When the 49ers take the field Monday night in the Arizona desert in a prime-time game lacking consequence, they’ll once again set out in search of what has eluded them for so long: A quarterback who can win them some football games.
It’s been a painfully disappointing ordeal, one brought to light once again last Sunday, when — as the 49ers were taking the field for yet another disappointing effort — the difference in production between what this team has from the quarterback position and what it has needed was on display for all to see.
After throwing a late interception and seeing his team fall behind by four points, Mark Sanchez of the New York Jets came up with precisely what his team needed at that moment.
With the clock ticking down, Sanchez shook off his earlier disappointment and produced a pair of perfect throws at the perfect time, netting the Jets the perfect outcome, a come-from-behind victory snatched from the jaws of defeat.
How many times did the 49ers need a moment like this during this season of disappointment? Against the Falcons? The Eagles? The Panthers?
And what would a moment like the one Sanchez produced might have meant to this team’s confidence, belief and subsequent play?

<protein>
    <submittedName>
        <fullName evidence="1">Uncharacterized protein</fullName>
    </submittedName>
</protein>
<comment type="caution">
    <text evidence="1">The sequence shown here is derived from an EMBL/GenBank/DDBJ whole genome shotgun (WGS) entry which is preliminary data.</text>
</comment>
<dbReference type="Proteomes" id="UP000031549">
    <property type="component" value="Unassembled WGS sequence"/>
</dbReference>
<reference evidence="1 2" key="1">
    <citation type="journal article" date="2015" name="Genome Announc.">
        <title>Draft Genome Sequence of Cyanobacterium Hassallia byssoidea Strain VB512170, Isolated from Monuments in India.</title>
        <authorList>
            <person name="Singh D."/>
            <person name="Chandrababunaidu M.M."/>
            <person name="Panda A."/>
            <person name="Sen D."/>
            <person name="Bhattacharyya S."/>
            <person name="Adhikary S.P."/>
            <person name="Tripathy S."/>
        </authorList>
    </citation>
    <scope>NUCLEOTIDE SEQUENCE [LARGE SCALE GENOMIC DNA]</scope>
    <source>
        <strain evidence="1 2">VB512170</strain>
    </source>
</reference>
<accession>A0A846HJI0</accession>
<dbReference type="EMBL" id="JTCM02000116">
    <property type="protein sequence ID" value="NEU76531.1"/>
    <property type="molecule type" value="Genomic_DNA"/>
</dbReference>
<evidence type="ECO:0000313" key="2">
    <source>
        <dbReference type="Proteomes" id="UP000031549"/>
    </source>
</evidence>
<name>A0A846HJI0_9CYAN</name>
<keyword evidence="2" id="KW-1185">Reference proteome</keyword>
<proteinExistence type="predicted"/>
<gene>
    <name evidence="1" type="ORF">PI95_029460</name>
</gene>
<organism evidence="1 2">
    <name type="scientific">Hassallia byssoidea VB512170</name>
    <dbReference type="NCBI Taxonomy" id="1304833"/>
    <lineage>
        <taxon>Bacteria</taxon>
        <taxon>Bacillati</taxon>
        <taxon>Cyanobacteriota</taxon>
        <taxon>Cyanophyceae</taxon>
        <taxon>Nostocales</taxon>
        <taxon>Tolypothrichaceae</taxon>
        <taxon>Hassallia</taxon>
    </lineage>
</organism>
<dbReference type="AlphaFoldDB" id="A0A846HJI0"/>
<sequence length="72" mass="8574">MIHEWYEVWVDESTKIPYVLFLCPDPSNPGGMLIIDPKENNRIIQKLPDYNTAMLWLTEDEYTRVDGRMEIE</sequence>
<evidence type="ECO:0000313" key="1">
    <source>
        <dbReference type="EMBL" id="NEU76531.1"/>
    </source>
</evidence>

There’s a huge difference between delivering enough to lose a close one and delivering what it takes to win. It’s almost impossible to calculate, but Joe Montana found it. So did Steve Young. And now young quarterbacks like Aaron Rodgers, Joe Flacco and Philip Rivers are finding it, too.
Alex Smith has not, and has never. Troy Smith may have captured his lightning in a bottle for two weeks, but can he find it again? For a season? Who knows?
For a National Football League franchise, the belief that the team’s quarterback can deliver what it takes to win permeates all the way down to the ballboys. It’s what the J.T. O’Sullivans, the Jeff Georges, the Matt Leinarts, the JaMarcus Russells, even the 41-year-old Brett Favre, are unable to do.
Unfortunately, I have to quote Raiders owner Al Davis: Just win, baby!
That’s all the fans of the 49ers have wanted from their quarterback. That’s why they didn’t want to trade the pedestrian winning efforts from Shaun Hill for the tantalizing, unproductive potential of Alex Smith.
Until now, Alex Smith has been the quarterback equivalent of a golfer who looks great on the range or a tennis player who can hit all the shots during warmups, but is unable to summon the shot he needs on the 18th hole or in a tiebreaker.
Unfortunately, Mike Singletary couldn’t resist. And the decision to bank this team’s season on Smith was the first domino that fell toward the disappointment this season has become.
This leaves the 49ers in the Arizona desert looking for their quarterback, and a good portion of their fans looking ahead to the 2011 NFL draft.
Tim Liotta is a freelance journalist and regular contributor to The Examiner. E-mail him at email@example.com